The Celtics, as they were believed to be, were too old and slow for this Miami team, and maybe that’s still true in a larger sense of a series. Taken back to Boston, though, the Celtics’ Big Three coalesced around their biggest star â€” Rajon Rondo â€” and what we now have is a 2-2 tie in the Eastern Conference Finals. Yeah, in Sunday’s overtime win by Boston, we saw how brittle Boston’s bench is. It’s not a good idea to take strategic fouls early like Paul Pierce (23 points, six boards), because Marquis Daniels is not who you want in five minutes of OT. He’s been a model role player in the Celtics’ wins, for sure, but the C’s only saving grace was that the Heat’s LeBron James (29 points, six boards) also got knocked out because of foul trouble in extra time. It’s best two outta three from here on out and we can’t wait to see this thing keep going. And hey, speaking of role players who kept this run going, we can’t forget Mickael Pietrus (0 points, five boards). On three possessions in the second half he pressured the Heat on their defensive rebounds that led to turnovers. He created extra possessions there when he couldn’t get his hands on the ball. When he was tracking down offensive boards, which he did late in the game, too, including OT, he was the Celtics’ best rebounder not named Kevin Garnett (17 points, 14 rebounds). Let’s not forget, he sold a questionable sixth foul against LeBron, too. Those were huge turns in the game, but they won’t show up in the official book … The biggest questions, of course, were about the Heat’s late-game strategies in regulation and overtime. In OT Mario Chalmers (12 points, four dimes) was wide open in the top corner, but Dwyane Wade (20 points, seven boards, six assists) dribbled away from his side as the play developed. Was that Wade saying, “this is all me” or was it a distraction meant to swing the balance of Boston’s D left, giving him a lane to the right? Under that theory the drive-and-dish to Chalmers would be on the table. Wade, of course, just missed a three for the win, grimacing like he was Mike Miller (2 points) after the miss. It wasn’t a bad look, but there was no effort to get to the rim. What gives? Same with LeBron to end regulation, which was an unequivocally horrible final possession. LeBron dished to Udonis Haslem (12 points, 17 boards) off a pick-n-pop with three guys on the King. Haslem, of course, threw up an air ball after being given the rock with all of about two seconds to spot up at. Giving him the ball in that situation is an “option” in name only. … So to recap, everyone killed ‘Bron for passing to Haslem even though his option was just as terrible, and everyone is killing Wade for not passing. … But don’t forget that ‘Bron knocked down his first three of the game in the final minute of the fourth to tie. He was wide open, so wide open we thought he’d brick it for thinking too much. You can say what you will about his late-game shot, and we already have, but that was a big-time shot considering he wasn’t hitting anything close to, or over the three line all game. Hit the jump to hear about the incredible Rajon Rondo.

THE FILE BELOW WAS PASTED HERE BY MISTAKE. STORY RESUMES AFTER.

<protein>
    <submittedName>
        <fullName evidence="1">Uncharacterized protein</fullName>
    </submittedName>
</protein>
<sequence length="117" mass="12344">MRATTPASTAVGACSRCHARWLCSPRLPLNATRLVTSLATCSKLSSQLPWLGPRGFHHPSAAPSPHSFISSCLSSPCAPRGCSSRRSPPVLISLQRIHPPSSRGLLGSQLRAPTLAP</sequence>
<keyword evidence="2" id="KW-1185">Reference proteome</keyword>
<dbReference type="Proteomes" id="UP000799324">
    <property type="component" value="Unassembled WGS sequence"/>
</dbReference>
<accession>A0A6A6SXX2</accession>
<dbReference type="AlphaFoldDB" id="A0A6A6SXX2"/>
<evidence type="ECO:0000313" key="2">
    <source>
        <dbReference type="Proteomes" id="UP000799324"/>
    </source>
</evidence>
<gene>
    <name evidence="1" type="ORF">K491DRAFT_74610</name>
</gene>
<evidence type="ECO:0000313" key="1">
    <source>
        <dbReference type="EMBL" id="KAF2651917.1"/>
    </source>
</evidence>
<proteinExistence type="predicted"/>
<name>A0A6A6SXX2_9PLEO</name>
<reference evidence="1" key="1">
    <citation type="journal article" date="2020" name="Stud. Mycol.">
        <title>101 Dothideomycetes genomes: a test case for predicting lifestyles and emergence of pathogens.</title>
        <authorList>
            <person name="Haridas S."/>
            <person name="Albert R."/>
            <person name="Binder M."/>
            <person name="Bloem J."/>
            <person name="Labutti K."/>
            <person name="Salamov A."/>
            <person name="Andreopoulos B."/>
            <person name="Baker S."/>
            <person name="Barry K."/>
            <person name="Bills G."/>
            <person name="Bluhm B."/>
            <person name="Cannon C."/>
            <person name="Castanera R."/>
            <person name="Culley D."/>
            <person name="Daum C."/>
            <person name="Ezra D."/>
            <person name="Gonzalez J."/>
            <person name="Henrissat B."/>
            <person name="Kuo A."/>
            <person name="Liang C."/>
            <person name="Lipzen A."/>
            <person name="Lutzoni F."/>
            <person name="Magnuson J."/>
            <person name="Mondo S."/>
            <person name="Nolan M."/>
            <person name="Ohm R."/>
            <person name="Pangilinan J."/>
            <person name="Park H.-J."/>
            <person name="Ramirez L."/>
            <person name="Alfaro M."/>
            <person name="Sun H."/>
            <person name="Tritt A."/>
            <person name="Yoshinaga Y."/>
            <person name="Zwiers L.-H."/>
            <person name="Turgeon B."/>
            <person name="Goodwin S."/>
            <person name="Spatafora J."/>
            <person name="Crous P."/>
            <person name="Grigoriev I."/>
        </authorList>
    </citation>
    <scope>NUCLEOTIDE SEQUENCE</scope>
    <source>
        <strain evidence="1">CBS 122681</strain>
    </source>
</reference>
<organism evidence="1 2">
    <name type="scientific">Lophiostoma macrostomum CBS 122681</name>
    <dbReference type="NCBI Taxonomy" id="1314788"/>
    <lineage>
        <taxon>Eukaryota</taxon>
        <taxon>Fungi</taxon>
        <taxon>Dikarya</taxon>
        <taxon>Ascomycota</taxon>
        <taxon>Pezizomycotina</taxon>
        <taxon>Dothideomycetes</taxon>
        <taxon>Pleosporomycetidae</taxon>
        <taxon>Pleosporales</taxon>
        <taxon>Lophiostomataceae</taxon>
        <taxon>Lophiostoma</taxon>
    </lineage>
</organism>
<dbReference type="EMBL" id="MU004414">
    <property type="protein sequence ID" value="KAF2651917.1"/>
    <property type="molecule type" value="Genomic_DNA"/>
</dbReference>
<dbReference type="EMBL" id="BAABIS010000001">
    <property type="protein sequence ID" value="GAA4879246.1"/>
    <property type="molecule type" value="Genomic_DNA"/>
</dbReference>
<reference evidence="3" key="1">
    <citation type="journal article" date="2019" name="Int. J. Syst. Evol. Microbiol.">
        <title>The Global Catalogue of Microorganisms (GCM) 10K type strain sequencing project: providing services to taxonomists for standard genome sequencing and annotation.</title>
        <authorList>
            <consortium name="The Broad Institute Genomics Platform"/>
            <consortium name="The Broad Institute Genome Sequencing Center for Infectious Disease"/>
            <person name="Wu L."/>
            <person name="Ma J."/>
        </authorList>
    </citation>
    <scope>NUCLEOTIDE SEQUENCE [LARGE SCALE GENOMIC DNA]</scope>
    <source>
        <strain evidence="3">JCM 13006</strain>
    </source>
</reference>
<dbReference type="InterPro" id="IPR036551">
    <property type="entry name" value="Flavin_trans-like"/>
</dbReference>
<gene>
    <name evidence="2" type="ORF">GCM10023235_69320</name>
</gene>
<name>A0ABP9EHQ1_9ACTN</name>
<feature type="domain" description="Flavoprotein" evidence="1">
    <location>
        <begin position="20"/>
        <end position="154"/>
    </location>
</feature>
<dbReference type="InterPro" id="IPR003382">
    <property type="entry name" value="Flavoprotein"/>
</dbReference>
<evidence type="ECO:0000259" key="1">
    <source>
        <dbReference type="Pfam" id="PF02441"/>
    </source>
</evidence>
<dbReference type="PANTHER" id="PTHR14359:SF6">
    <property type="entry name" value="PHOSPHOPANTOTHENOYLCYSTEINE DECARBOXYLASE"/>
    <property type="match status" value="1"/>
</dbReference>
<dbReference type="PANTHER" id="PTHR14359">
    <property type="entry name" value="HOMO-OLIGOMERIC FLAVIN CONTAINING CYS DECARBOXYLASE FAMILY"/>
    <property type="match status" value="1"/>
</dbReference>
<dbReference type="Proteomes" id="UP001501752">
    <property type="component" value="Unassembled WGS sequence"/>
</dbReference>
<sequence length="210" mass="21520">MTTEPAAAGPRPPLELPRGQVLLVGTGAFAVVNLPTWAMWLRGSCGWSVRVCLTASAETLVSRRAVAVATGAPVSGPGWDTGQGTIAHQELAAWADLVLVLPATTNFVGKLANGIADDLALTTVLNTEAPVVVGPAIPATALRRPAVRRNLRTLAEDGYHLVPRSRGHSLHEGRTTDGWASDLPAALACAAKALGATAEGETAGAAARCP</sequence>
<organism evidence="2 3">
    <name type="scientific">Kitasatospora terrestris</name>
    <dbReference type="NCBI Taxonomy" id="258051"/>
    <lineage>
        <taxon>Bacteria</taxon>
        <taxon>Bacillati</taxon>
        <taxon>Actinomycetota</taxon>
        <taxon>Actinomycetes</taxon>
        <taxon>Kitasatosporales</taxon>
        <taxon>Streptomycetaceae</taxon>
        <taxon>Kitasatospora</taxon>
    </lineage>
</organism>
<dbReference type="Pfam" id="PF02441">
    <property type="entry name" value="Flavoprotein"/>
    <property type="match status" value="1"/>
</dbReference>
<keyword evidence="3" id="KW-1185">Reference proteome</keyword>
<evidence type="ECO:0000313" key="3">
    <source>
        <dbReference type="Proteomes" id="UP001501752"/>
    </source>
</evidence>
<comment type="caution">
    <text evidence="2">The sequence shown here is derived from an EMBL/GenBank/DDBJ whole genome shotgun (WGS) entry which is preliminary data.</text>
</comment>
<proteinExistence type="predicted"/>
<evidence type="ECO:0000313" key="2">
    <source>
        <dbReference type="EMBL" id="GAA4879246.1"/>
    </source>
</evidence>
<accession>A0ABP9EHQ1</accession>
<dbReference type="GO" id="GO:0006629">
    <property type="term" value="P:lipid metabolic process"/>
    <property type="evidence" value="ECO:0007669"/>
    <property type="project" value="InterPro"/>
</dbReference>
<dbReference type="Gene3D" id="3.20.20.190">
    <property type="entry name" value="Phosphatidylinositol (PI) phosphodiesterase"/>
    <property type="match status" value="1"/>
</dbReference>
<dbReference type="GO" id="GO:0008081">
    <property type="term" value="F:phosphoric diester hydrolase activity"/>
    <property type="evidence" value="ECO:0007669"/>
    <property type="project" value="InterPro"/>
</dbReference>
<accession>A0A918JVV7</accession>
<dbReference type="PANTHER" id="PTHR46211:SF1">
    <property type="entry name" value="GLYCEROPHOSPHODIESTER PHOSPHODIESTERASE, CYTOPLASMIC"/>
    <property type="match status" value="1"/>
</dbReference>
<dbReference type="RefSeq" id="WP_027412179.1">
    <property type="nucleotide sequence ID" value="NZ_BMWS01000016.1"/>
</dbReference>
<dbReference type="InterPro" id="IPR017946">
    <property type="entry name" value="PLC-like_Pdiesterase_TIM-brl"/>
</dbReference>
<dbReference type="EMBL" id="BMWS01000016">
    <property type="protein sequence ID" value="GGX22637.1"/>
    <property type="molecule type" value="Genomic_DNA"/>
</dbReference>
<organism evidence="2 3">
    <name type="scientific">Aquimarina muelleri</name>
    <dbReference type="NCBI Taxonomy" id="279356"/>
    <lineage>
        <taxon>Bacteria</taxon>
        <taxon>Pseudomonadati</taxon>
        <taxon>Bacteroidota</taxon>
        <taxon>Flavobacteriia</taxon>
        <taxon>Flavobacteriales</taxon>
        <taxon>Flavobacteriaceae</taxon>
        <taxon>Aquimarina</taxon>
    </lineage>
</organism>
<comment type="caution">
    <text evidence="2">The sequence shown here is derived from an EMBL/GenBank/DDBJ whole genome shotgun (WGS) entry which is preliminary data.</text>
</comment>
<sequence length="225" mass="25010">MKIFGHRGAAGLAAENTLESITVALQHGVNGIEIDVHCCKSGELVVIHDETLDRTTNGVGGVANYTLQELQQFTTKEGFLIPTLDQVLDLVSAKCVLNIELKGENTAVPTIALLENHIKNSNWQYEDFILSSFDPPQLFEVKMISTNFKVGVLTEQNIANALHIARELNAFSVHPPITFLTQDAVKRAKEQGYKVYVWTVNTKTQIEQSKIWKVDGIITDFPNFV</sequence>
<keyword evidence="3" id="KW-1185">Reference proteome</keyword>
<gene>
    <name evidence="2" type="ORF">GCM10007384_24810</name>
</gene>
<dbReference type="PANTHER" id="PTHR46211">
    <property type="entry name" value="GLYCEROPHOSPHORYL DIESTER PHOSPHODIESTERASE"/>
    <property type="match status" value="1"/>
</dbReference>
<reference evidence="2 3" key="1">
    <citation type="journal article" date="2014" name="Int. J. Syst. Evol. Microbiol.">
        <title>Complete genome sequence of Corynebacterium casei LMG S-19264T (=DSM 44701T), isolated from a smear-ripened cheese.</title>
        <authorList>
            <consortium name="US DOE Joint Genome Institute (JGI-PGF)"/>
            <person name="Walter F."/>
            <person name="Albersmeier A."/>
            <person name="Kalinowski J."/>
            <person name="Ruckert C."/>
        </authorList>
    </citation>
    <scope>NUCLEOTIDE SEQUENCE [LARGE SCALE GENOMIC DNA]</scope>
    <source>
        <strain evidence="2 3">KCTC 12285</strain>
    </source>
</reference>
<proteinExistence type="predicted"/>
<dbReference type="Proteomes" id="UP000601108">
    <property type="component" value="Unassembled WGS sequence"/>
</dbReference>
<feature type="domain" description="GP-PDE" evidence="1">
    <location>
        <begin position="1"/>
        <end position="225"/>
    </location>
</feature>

… Rajon Rondo (15 points and dimes) is setting the bar so high for himself. Next year he’ll make $11 million and that should go up to $16-$17 mil to really capture how well he’s taken his team over this year. Even South American dictators are taking notes on how seamlessly this happened. Overnight he went from a stat stud to the reason Boston is still playing. We saw a stat from ESPN about this: In the six minutes Rondo didn’t play tonight, Boston didn’t make a field goal within 20 feet. There’s no attack mode without him. Guys like Keyon Dooling (it’s still random he’s balling like this), who scored 10 points on three threes are feasting because of how paranoid Rondo is making foes. And he’s not content to let KG be his protector anymore, either. At halftime he told ESPN the Heat were crying to the refs. That’s ballsy. Bottom line, he’s playing like good music should sound. It’s effortless, inventive and yet altogether hard to precisely describe. … We hate to rain on the parade in Boston but doesn’t it feel like this is still hardly the C’s series? With Chris Bosh expected to play in Game 5, the dynamic will change in the series â€” heavily to Miami, that is. While Miami isn’t exactly the Dream Team of ’92 with their depth, they’ve still got the edge on Boston there, and their roster is still in the prime of their talent. The catalyst, though, is Rondo. As he goes, so goes Boston. … We’re out like Pierce & LeBron.
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